Islander 36 Association

Islander Fleet Saluted in Scuttlebutt for Fleet Building

March 7, 2005

Scuttlebutt is a daily world-wide sailing email with all of the best in the global sailing world. On March 7th, 2005 they picked up Kimball Livingston's article in Sail Magazine about Fleet Builiding featuring your very own Islander Association. This tribute, for a 35 year old class, is a compliment to each of you as members who have contributed your interest and participation to share your knowledge and reach out to each Islander you meet along your course. It is also a special tribute to Commodore Mike Dickson for his four years of dedication to getting more boats racing, Peter Szasz and Harry Farrell for getting Kimball Livingston involved first with our 2004 Race Clinic, and then the follow through from everyone to meet Kimball's challenge to, "show me the bacon."

Below is the section from Scuttlebutt, and the link to the article in Sail Magazine. It was the second article for the day, the first being the launch of Oracle's two new America's Cup boats in Spain!!!!!:


On San Francisco Bay, the Islander 36 fleet "de-turboed" in order to get more boats out racing. Islander 36s have been a fixture since Alan Gurney designed them in the 1970's-Northern California alone has more than 150 of them-but the racing fleet dwindled as people with the skill sets to handle spinnakers in a big breeze moved on to newer, hotter boats. Eliminating spinnakers and big jibs was a shot in the arm for the fleet last year. Twenty boats turned out for the 2004 season opener, the Vallejo Race, making Islander 36s the biggest one design fleet in the event. Melges 24s don't have to think this way. But in 1974, neither did people who sailed Islander 36s.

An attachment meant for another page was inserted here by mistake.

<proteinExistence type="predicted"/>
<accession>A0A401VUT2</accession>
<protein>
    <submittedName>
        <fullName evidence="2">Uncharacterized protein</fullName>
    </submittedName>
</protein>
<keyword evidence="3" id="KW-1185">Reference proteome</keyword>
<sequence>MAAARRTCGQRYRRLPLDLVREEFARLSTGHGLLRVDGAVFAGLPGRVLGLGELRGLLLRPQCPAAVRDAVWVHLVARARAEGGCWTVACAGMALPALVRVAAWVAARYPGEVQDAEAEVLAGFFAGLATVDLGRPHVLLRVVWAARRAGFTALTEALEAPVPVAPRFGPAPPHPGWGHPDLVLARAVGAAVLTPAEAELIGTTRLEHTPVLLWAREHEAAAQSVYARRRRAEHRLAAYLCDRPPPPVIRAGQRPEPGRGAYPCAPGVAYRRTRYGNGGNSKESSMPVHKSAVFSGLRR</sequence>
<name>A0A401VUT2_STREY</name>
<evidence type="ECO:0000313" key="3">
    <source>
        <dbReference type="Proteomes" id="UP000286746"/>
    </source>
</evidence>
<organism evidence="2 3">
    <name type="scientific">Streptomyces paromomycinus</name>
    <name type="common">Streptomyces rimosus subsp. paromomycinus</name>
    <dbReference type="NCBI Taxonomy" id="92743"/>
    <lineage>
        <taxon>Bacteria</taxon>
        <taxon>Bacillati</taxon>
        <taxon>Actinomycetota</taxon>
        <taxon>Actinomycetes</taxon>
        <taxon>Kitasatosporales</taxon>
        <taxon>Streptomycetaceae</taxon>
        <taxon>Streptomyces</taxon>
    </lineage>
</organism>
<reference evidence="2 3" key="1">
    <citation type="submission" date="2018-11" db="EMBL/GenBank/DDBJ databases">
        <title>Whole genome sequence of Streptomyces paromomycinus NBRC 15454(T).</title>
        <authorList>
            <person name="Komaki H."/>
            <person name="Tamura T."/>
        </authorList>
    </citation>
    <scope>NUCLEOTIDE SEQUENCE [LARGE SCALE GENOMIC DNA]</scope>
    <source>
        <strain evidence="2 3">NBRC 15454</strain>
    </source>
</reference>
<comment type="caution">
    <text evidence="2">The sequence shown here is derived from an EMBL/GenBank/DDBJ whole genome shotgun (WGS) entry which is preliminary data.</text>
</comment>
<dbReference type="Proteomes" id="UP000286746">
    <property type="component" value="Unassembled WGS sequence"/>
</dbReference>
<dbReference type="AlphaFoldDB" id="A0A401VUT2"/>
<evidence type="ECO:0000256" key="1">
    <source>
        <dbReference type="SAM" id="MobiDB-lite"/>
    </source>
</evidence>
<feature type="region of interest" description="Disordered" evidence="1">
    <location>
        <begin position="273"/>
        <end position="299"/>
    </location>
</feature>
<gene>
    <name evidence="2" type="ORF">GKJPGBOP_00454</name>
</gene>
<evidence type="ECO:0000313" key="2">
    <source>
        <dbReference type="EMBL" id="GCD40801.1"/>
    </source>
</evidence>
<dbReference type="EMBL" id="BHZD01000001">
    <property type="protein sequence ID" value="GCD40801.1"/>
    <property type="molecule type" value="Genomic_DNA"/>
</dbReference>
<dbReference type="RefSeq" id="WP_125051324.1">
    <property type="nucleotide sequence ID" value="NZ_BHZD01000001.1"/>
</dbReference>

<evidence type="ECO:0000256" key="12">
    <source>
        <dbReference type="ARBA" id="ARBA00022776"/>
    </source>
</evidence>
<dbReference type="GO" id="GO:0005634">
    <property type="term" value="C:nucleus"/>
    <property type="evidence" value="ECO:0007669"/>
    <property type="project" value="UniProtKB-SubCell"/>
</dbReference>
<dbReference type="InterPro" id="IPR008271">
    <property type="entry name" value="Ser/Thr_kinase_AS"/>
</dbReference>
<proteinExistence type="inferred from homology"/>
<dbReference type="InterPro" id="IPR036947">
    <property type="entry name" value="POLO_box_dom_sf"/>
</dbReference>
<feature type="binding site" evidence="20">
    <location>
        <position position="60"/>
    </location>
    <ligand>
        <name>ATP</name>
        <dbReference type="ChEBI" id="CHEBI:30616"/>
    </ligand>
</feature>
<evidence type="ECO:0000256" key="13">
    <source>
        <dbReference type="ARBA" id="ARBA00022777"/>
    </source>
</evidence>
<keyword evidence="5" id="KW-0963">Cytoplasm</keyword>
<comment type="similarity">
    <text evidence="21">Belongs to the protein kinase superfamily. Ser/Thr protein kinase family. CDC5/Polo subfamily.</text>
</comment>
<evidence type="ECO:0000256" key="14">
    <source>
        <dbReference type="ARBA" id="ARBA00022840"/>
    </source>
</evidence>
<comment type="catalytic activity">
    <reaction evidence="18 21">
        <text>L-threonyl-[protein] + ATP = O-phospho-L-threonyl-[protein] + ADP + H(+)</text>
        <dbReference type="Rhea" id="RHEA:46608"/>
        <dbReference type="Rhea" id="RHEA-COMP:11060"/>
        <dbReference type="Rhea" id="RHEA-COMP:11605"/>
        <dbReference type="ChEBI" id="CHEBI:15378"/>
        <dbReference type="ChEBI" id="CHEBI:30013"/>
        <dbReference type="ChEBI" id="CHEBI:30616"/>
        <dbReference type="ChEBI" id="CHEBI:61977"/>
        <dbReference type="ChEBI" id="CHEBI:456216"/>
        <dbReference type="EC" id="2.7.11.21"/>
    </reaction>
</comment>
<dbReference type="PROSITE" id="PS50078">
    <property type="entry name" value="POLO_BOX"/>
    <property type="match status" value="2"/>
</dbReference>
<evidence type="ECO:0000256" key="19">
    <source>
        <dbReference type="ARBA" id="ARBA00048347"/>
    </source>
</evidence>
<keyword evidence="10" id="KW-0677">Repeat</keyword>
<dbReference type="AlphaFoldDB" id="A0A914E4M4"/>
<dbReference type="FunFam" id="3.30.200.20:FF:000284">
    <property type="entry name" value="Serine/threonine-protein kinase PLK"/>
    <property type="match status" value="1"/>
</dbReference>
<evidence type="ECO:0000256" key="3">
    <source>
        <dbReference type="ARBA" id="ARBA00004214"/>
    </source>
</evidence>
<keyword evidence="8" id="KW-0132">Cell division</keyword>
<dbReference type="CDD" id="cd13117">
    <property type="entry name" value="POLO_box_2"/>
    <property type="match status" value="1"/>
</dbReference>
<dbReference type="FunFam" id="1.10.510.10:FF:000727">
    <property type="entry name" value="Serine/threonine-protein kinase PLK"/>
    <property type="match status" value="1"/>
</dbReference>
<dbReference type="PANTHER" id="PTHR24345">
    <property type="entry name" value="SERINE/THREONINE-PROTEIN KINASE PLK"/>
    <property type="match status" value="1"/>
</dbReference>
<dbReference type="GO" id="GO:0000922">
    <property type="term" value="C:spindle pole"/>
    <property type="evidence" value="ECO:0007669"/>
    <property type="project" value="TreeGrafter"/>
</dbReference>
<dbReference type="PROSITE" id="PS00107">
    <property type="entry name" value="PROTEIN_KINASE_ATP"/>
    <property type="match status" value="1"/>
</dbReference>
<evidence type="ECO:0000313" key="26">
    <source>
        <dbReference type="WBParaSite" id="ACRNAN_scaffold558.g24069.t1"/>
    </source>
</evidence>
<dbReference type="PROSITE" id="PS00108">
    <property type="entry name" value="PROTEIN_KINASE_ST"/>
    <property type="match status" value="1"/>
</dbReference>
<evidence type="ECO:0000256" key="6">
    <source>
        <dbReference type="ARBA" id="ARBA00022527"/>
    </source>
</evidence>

In 2004 the Islander 36 fleet held race seminars, a day of starting practice, and an adopt-a-skipper day that did wonders to transfer skills vertically through the fleet. SAIL's West Coast Editor read off starting-line countdowns over the radio (an efficient way to get these things done), and there was a huge difference in the way the fleet formed between start number one and start number five. People don't get this kind of experience unless you make it happen. Better yet, none of it was a one-shot, one-day deal. One of the fleet mentors was a crack sailor named Chris Boome, and one of the features of racing in the fleet for the rest of the year was hearing Boome's voice over the water (in the middle of a race) telling someone on another boat to "Pull in your mainsheet" or "Move the jib leads forward"! (The subtext being that he did not perceive that boat to be an immediate threat.)

People may choose a boat for the boat, but they stay in a fleet for the people. If you want a viable class or club, it has to be a community. The Islander 36 fleet on San Francisco Bay has overlap between members who race and members who show up for fleet cruises, but for the overall health of this group, it's vital to have events that are devoted to families and non-racers. Togetherness goes a long way. - Excerpt from a story by Kimball Livingston on the Sail magazine website. Full story:

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